Those of you who follow us on social media probably heard last week that Pierre got to visit the vet last week. He wasn’t really thrilled about the whole thing.
Pierre: I’m being CATNAPPED!
This was an urgent visit despite Pierre’s protests. His constipation, usually controlled with the addition of some pumpkin to his diet, had gotten worse and was causing vomiting outside the litterbox when he tried to go.
Ashton was due for her wellness visit, so she accompanied him for the trip to the vet.
Ashton: This is NOT funny. You’re in so much trouble for making me do this, Pierre.
Pierre and Ashton sang the song of their people all the way to the vet. We’re fairly sure that even with the car windows rolled up, drivers in the surrounding cars heard them at every stoplight. (If the video doesn’t display below for you, you can visit it directly to hear their song.)
At the vet, Pierre really wasn’t interested in coming out of his carrier to be examined.
Pierre: I’m fine right here, thanks. Just punch my round-trip ticket and let me go home.
He was diagnosed with constipation and scheduled for an enema. The vet suggested that he stay with them for a few hours since the results were usually pretty messy, and that he would be able to go home later in the day.
Ashton: Can’t you keep examining Pierre so that I don’t have to come out there?
Ashton had her annual exam, which was uneventful except for the vet warning that her bladder was kind of full. Worried about Pierre, we didn’t pay too much attention to that comment. As we carried her carrier back in the door, Ashton’s bladder couldn’t wait any longer. The dense humans, without a cat’s keen sense of smell, didn’t realize this until we opened the carrier and out sprang Ashton, the fur of her whole back end wet.
There are no photos of the chase over all of the furniture in the house that ensued, so you’ll have to use your imagination. It was, however, epic.
One of the awesome things we love about the Sleepypod carrier is that it’s not just super-plush for the cats, it’s also easy to clean. The innards of the carrier went right into the washer with the bed comforter and other things that suddenly needed to be washed, and they came out April fresh.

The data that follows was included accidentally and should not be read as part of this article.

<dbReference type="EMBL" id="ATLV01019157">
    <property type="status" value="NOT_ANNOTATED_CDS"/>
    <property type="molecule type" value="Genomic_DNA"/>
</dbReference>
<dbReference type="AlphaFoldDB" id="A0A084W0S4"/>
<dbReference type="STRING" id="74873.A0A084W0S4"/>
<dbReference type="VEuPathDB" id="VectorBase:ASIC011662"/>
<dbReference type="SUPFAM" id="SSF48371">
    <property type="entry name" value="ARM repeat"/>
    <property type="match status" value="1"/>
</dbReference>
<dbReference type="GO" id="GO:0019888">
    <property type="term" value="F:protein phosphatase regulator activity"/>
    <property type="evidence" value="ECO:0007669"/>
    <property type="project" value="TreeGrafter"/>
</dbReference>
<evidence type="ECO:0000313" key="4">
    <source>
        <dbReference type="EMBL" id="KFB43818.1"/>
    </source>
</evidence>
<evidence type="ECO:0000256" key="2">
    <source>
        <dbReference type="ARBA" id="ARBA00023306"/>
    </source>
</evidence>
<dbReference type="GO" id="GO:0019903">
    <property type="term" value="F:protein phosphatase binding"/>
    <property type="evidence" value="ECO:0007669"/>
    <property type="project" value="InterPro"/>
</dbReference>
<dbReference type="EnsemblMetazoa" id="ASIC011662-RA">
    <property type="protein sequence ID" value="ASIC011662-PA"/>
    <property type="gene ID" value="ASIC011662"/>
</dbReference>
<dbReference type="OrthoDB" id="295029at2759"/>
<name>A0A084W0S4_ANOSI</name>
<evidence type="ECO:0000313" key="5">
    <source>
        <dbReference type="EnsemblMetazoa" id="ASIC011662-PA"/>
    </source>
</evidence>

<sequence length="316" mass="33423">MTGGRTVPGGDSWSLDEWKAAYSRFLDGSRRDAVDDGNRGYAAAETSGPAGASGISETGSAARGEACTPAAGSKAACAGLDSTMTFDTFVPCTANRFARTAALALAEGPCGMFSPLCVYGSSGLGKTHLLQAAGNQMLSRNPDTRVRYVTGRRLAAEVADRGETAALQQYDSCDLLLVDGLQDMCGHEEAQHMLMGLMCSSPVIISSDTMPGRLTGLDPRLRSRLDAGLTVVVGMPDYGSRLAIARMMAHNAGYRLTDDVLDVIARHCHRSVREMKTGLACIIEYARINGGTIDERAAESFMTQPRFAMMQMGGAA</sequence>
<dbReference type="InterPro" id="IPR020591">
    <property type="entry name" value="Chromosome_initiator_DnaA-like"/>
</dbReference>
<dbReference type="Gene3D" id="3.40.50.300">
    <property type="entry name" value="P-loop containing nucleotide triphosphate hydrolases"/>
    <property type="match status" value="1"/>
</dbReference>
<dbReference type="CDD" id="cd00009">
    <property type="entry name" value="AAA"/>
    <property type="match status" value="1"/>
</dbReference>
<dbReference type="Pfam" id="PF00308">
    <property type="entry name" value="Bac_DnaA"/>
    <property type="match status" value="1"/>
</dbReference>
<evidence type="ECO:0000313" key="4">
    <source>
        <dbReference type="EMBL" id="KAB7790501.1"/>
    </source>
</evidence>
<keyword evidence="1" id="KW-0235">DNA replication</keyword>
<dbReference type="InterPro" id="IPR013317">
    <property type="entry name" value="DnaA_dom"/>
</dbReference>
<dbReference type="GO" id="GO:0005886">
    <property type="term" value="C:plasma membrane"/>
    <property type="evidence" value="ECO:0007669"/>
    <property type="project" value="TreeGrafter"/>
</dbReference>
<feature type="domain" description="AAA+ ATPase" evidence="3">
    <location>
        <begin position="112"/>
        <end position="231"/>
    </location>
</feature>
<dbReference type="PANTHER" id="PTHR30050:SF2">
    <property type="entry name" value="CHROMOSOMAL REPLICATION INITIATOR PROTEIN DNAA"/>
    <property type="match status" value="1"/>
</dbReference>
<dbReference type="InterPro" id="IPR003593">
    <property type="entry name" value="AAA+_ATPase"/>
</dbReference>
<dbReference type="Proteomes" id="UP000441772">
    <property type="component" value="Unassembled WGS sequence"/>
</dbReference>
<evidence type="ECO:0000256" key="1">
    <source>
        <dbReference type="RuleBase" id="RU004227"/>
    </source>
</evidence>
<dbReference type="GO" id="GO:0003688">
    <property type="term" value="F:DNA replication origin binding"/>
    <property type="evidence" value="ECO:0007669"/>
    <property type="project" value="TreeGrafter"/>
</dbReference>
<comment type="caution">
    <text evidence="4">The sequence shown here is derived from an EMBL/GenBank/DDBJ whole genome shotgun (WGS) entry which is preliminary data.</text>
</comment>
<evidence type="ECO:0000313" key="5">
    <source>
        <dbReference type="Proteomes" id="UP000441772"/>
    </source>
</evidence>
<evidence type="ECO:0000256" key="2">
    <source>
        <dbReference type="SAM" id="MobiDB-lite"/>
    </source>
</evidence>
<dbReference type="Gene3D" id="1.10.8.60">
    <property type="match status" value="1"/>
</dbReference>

By the time cleanup was mostly done but Ashton was still hiding under the bed, the vet called to say that Pierre had gotten his enema, but he was refusing to use the litterbox at the vet. The vet suggested he would be more relaxed at home and would use his own litter box.
Pierre looked very glad to see a familiar face at the vet and went right into his carrier. We set out for home and were nearly there, only a few blocks away, when Pierre couldn’t wait for the litter box any longer. Unlike when Ashton went in the carrier, there was no mistaking what had just happened. Pierre, ever the tidy cat, tried to rearrange the incontinence pad we had added to the bottom of the carrier for just this situation, trying hard to bury the evidence. So when we got him the last few blocks home and into the house, he went into the bathroom carrier and all to assess how much mess there was.
There are no photos of this part of the story, either. In his effort to be clean, he had managed to get it all over his feet. So in addition to all of the other indignities he had suffered, Pierre had to have his paws washed before he could be allowed back into the house.
Pierre: You’re not going to publish a picture of my wet paws for people to see, are you? So humiliating!
Afterward, he had a little bit to eat and then went to hide in his kitty kozy.
Pierre: I never want to go through any of that again.
Neither do we, Pierre.
The good news is that Pierre feels much better now, and we have a plan to help him keep feeling that way.
This whole experience taught us that it’s important to always know how often your cat is using the litterbox. When you have three cats, it’s sometimes difficult to know who leaves what, so you have to keep an eye on them. In our house, Pierre is the only cat not eating raw, so we can usually tell which ones are his at scooping time. When we stopped being able to tell them apart, we suspected there was trouble.
PetMD lists these as additional symptoms of constipation:
- Straining to defecate with small or no fecal volume
- Hard, dry bowel movement
- Infrequent or complete lack of defecation
- Small amount of liquid stool with mucus in it – sometimes with blood present, produced after prolonged straining to defecate (known as tenesmus)
- Occasional vomiting
- Lack of appetite
- Large intestine (colon) filled with hard, compacted fecal material
- Swelling around the anus
If you think your cat is constipated, see your vet both so that your kitty can feel better and so that your vet can try to identify the cause of the constipation, since it could signal another underlying condition.